li/(U'ls'lt'lllt’l‘ is aceordionrst Dermot liyrnc's lirs't full album w ith the band. and at the same time the .v\ltan soundscapc has changed. The limprd

breath ofthe llutc has gone. and the

driy ing harmonics of the (w m tiddles now run with the lllllll‘lt‘sl ot two-row btttton bo\es.

Highly polished production \alues. a string quartet and a guest list ol esteemed players (lional funny. Brendan l’ower. lt'iotta \i l)|iomlmaill. Steye (‘ooney and others) charm terise the new album

With these smooth sounds arid the adyertiset‘\ l‘ush. did 'l'ourish teel that there was an attempt to change the

Altan: ‘Mairead‘s slightly better loking than the rest of us. More camera friendly.‘

band’s image to the popular music standard of glamorous-female singer- \yith-backing-baml.’ ‘lt‘s iust a marketing thing. We‘re still the same.' says 'l'otrrish and adds. wry ly. ‘lt‘s just that \latt‘ea(l\ slightly better looking than the rest of us More camera- lillL‘lltll}

‘\\'e see our audience grow ing all the time. especially in the States. and it's all sorts ol people. not just the folk musi. enthusiasts. -\lso. there are many more lllllslclalls around now. many ditteient styles. and informal. semi-pro and (till time prolesstonal groups playing lrish or ('eltie music Some people look at it like “we‘re a touring band. and don’t like cotttpetition”. bttt a t‘ll.‘tlll. in .~\meriea or w herey er. can‘t be sustained with lust one band. or ever a lew So it seems to us. the tnot‘e \arter the healthier the situation.‘ .l.’.'itn )u'ur l'.t.’t/;.’u/t';'./.I it /7('\'/t'tt.’ /i.’( rt'.”t (W ll! t/ /.‘~.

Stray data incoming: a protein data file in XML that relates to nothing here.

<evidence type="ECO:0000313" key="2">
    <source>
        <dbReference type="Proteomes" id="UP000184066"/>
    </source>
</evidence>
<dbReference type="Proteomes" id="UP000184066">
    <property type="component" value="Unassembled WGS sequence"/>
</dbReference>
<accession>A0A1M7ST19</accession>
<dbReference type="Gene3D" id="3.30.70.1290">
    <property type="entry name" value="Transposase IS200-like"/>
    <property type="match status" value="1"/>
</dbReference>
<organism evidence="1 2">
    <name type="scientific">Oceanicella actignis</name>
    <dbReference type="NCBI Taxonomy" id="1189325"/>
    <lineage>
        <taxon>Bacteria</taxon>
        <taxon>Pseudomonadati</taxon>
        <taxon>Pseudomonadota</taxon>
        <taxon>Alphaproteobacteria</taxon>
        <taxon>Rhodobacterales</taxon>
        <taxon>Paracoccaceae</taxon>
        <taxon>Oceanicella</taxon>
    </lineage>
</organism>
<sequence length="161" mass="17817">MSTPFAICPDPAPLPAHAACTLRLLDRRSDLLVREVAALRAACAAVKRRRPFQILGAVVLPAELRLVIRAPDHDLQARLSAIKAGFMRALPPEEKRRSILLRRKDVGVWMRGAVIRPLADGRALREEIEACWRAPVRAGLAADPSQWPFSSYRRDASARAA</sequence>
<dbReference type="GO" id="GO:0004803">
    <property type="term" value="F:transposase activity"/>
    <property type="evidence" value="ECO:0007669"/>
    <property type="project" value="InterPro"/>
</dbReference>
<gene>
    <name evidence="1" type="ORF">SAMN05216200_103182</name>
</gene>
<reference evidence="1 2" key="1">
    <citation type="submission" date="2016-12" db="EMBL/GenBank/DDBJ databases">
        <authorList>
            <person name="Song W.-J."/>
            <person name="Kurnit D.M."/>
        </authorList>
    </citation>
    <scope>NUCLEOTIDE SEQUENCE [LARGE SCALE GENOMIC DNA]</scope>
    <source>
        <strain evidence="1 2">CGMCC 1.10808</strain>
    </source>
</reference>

The next thing since sliced bread

Why does less have to be more? Musical minimalism is fine but don’t you long for some Prodigy-style mania? Glasgow’s Toaster, in particular, would include the kitchen sink if it sounded good and wore a decent outfit. But as they (almost) say, there’s clarity in their clutter.

‘The idea is that we’re trying to branch out and be more, just be as much as we can think of,’ says keyboard player (or deranged organist if you prefer) Grant McKean.

‘lt’s like Frank Zappa,’ says singer (or When you hear a normal song it

mad hatter if you prefer) Sinclair Hutchinson. ‘When you get into Frank

Zappa you can’t listen to anything else because it gets you into a certain way

of thinking about song structure.

ms s \sr

Toaster enioy some good. clean fun

doesn’t tultil you the same way . . . not

that we listen to much Frank Zappa.‘ Toaster met at university where they

studied architecture. Having enrolled

in a course with the highest student suicide rate, they took the other way out and formed a band, but not before

. Hutchinson went to Jamaica to lose

himself. Since last year they have regularly blitzed bars and venues with their aural chaos theory that encompasses everything from Talking Heads to Happy Mondays, Supergrass to ska.

Continuing the theme of common items to be found in a kitchen, Toaster new release the disco pomp and circumstance of ‘Biscuits’ as part of a split single including fellow Glaswegians Hardbody who contribute

the sultry ‘Blow The Man Down’.

‘I think there‘s only a certain amount of tunes you have inside you,’ says Hutchinson. ‘and you just have to get them out straight away before you can even think consciously about a specific structure. But’ off-on- another-tangent alert ‘I don’t give a fuck about records I really want to be on telly.’

Toaster on the box or out of their boxes? (Fiona Shepherd)

Toaster play King Tut's. Glasgow on Thurs 15.

45 The List 3—H) May l996